A low-cost approach to Intrinsic optical signal
Leonardo Lupori and Raffaele Mazziotti are active in the field of neuroscience at Tommaso Pizzorusso’s lab at Neuroscience Institute CNR of Pisa respectively as molecular biologist and experimental psychologist. They created an Arduino-based and MATLAB-controlled tool called IOSIC (Intrinsic Optical Signal Imaging Chamber), powered by an Arduino Micro and focused on intrinsic optical signal (IOS) imaging apparatus to run experiments on the plasticity of the brain.
Intrinsic optical signal (IOS) imaging is a functional imaging technique that has revolutionized our understanding of cortical functional organization and plasticity since it was first implemented, around 30 years ago. IOS is produced by the brain when processing information and is similar to the information recorded with the plethysmograph (the instrument to measure heart rate from a finger) and it is useful to investigate how the brain works. The researchers are especially interested to investigate how the brain is able to adapt to the environment to store information but also acquire new skills and these studies are really useful to understand what happens to the brain when is in good health or during a disease.
Even if their lab has a long-standing expertise in electrophysiological studies, they decided to developed a fully functional apparatus for IOS with tools already available and low-cost:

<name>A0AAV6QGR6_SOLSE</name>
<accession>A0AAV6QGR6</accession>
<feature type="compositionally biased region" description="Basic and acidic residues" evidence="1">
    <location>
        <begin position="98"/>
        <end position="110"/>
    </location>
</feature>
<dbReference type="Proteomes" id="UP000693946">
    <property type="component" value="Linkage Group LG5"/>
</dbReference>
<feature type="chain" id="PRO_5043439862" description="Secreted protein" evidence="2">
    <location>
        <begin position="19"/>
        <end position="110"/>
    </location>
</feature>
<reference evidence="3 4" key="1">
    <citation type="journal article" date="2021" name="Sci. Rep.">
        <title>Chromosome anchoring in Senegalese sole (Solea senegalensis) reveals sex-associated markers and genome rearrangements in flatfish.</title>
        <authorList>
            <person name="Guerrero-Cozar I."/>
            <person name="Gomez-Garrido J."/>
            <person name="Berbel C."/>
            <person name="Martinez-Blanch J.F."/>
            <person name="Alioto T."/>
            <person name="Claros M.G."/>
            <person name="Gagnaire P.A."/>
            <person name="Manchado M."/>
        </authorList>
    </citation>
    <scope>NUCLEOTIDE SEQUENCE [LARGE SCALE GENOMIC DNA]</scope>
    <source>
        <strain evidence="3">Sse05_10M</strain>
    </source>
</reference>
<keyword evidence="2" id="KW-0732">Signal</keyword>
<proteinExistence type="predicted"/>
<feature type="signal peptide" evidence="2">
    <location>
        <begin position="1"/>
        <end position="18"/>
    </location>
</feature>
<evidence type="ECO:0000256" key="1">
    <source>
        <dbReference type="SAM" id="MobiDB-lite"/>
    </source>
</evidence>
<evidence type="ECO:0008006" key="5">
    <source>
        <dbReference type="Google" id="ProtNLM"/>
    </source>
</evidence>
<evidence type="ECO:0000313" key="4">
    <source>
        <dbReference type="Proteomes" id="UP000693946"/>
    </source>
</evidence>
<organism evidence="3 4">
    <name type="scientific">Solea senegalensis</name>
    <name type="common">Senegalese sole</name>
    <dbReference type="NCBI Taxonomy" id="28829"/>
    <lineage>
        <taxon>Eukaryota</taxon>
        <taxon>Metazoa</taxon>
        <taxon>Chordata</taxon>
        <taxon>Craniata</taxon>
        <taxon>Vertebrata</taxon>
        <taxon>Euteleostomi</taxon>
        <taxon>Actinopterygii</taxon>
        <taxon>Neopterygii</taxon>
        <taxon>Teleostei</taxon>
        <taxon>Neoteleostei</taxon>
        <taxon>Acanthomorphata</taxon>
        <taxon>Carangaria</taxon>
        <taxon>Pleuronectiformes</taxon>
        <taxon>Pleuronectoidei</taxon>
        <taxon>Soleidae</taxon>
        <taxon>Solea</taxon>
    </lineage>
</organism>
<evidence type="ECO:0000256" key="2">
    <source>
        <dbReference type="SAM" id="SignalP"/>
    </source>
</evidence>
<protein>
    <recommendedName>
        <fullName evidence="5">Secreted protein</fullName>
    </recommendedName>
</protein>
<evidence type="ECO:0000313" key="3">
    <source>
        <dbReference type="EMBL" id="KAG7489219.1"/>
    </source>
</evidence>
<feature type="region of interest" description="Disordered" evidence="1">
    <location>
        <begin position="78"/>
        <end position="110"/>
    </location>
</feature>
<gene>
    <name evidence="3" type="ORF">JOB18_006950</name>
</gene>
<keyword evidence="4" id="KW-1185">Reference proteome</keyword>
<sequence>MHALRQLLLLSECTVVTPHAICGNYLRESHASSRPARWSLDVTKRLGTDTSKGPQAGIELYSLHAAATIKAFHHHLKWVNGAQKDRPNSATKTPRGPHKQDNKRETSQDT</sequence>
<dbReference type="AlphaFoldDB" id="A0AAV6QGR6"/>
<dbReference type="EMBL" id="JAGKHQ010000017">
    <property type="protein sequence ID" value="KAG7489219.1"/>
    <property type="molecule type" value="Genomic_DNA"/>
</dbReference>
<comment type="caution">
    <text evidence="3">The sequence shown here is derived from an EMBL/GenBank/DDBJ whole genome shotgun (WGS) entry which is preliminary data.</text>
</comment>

To set up the entire system we used a mix of components commercially available and custom-made. The most expensive tool we used is an imaging camera from Hamamatsu (it is necessary because we need to analyze data quantitatively), but you can also use a cheaper camera (at least with a CCD chip 12-bit depth is recommended). The rest is stuff collected from old tools of the lab. For example, the microscope, that in our case is an old Olympus confocal microscope, but any transmitted light microscope or macroscope should be ok, was already in the lab and is currently used also for other purposes. For light illumination, we used a custom made crown-shaped LED holder that can be attached to the objective and provide a really stable light source. Afterwards, we wrote a MATLAB script to control the camera and then we built an imaging chamber to analyze the animal preparation. The imaging chamber is essential to keep the animal stable during the imaging session (about 7 minutes) and also to maintain its physiological temperature during the time course of anesthesia. An additional feature added to the chamber is the possibility to change the animal’s visual field automatically allowing us to measure rapidly, efficiently and repeatedly a very important parameter of plasticity called ocular dominance. The chamber is composed by a 3D printed structure on which an Arduino MICRO, two servo motors, a heating pad, an IR thermometer and a magnetic ring have been installed. Currently we are using this system with success and we hope to discover something really relevant.